Treatment for hand-foot-and-mouth disease is not usually needed. In general, symptoms of the disease go away in 7 to 10 days without treatment.

You may choose to treat your child's symptoms to soothe discomfort and pain caused by sore throat, fever, or pain from blisters. Appropriate medicine choices include:

Do not give ASA to anyone younger than 20 unless directed to do so by your doctor. ASA use is linked to a rare but serious disease, Reye syndrome, that most often occurs in children and adolescents.

People who have certain problems with their immune system (antibody deficiencies) and get hand-foot-and-mouth disease may be treated with intravenous immunoglobulin (IVIG).

If symptoms do not improve in about a week, see your doctor.

Home Treatment

Hand-foot-and-mouth disease goes away on its own without any treatment in about 7 to 10 days. You can help your child feel better during the course of the illness with some basic home treatment measures.

  • Have your child drink plenty of cool fluids. Cold foods such as flavoured ice pops and ice cream can also help.
  • Treat fever and pain with acetaminophen or non-steroidal anti-inflammatory drugs (NSAIDs). Follow all instructions on the label. If you give medicine to your baby, follow your doctor’s advice about what amount to give. Do not give ASA to anyone younger than 20 unless directed to do so by your doctor because of the risk of Reye syndrome.
  • Give your child any medicine prescribed by a doctor. This may include pills to take by mouth or lotions, creams, or ointment to put on the blisters.
  • Do not give your child acidic or spicy foods and drinks, such as salsa or orange juice, which may make mouth sores more painful.

Your child will be contagious during the course of the illness, which lasts 7 to 10 days. But the virus remains in the feces (stools) and can spread to others for up to 2 months after the blisters and sores have healed. Be especially careful to use good hygiene for several months after your child is better.

To help prevent the disease from spreading:

  • Tell child care providers and school staff about your child's infection. Ask about their policies regarding when your child with hand-foot-and-mouth disease can return to daycare or school.
  • Have all family members use good hygiene, such as washing their hands often. It is especially important to wash your hands after changing the diapers of a young child who is infected. The virus can be in the stools of a child for up to 2 months after the rash has healed.
  • Do not let your child share toys or give kisses while he or she is infected.
  • Wear latex or rubber gloves when you apply any prescribed ointment to your child's blisters.

Other Places To Get Help

Organizations

Canadian Paediatric Society
2305 Saint Laurent Boulevard
Ottawa, ON  K1G 4J8
Phone: (613) 526-9397
Fax: (613) 526-3332
Email: info@cps.ca
Web Address: www.cps.ca
 

The Canadian Paediatric Society (CPS) promotes quality health care for Canadian children and establishes guidelines for paediatric care. The organization offers educational materials on a variety of topics, including information on immunizations, pregnancy, safety issues, and teen health.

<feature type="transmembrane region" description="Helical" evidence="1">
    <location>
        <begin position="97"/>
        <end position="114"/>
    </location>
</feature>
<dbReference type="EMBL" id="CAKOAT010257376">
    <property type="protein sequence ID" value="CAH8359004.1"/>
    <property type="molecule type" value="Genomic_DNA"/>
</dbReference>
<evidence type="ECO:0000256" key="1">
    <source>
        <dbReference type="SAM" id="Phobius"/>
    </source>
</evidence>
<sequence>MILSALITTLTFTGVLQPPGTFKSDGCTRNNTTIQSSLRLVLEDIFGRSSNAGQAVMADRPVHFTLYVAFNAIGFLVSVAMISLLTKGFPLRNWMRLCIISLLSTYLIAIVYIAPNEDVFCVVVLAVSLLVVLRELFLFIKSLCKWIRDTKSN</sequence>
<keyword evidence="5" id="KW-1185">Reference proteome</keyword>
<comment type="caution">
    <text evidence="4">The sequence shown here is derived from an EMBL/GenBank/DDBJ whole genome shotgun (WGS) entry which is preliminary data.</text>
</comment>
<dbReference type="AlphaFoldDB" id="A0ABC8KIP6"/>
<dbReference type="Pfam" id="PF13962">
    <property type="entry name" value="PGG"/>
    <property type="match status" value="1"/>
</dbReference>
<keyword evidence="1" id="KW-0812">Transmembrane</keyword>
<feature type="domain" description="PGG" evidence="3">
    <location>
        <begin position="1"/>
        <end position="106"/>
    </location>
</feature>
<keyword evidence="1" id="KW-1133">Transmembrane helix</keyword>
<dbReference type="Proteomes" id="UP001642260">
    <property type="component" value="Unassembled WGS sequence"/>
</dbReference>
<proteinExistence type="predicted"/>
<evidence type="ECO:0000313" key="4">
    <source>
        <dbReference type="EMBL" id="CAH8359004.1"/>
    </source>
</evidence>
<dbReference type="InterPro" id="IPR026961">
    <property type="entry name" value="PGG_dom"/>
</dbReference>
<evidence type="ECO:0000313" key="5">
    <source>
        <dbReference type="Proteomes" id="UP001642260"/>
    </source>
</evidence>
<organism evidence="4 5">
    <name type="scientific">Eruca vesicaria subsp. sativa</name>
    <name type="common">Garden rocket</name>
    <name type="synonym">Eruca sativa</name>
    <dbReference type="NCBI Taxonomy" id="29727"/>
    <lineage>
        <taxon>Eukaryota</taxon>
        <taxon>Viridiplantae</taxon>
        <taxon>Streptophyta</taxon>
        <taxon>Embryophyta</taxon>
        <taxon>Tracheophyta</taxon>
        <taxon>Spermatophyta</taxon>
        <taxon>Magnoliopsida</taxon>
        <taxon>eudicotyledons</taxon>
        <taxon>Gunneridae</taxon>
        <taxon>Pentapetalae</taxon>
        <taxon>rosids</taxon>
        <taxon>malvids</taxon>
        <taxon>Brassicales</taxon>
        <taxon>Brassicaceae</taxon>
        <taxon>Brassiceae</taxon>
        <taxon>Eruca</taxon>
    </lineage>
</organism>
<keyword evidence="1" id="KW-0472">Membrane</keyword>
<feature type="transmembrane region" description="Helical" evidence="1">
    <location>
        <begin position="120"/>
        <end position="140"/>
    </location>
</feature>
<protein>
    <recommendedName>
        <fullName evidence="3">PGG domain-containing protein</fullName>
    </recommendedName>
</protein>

Centers for Disease Control (CDC) Division of Viral Diseases
1600 Clifton Road
Atlanta, GA  30333
Phone: 1-800-CDC-INFO (1-800-232-4636)
(404) 639-3534
Fax: (770) 488-4760
TDD: 1-888-232-6348
Email: cdcinfo@cdc.gov
Web Address: www.cdc.gov/ncidod/dvrd/revb/enterovirus/non-polio_entero.htm
 

The CDC Division of Viral Diseases provides factual information on enteroviruses and the diseases they can cause (including hand-foot-and-mouth disease and viral meningitis).


KidsHealth for Parents, Children, and Teens
4600 Touchton Road East, Building 200
Suite 500
Jacksonville, FL  32246
Phone: (904) 232-4100
Fax: (904) 232-4125
Web Address: www.kidshealth.org
 

This Web site is sponsored by Nemours Foundation. It has a wide range of information about children's health, from allergies and diseases to normal growth and development (birth to adolescence). This Web site offers separate areas for kids, teens, and parents, each providing age-appropriate information that the child or parent can understand. You can sign up to get weekly e-mails about your area of interest.


References

Other Works Consulted

  • Belazarian L, et al. (2008). Hand-foot-and-mouth disease section of Exanthematous viral diseases. In K Wolff et al., eds., Fitzpatrick's Dermatology in General Medicine, 7th ed., vol. 2, chap. 192, pp. 1867–1869. New York: McGraw-Hill Medical.
  • Khetsuriani N, Parashar UD (2009). Enteric viral infections. In EG Nabel, ed., ACP Medicine, section 7, chap. 28. Hamilton, ON: BC Decker.
  • Rotbart HA (2003). Enteroviruses. In CD Rudolph et al., eds., Rudolph's Pediatrics, 21st ed., pp. 1020–1023. New York: McGraw-Hill.

Credits

By Healthwise Staff
Primary Medical Reviewer E. Gregory Thompson, MD - Internal Medicine
Primary Medical Reviewer Anne C. Poinier, MD - Internal Medicine
Specialist Medical Reviewer W. David Colby IV, MSc, MD, FRCPC - Infectious Disease
Last Revised June 1, 2011

This information does not replace the advice of a doctor. Healthwise, Incorporated disclaims any warranty or liability for your use of this information.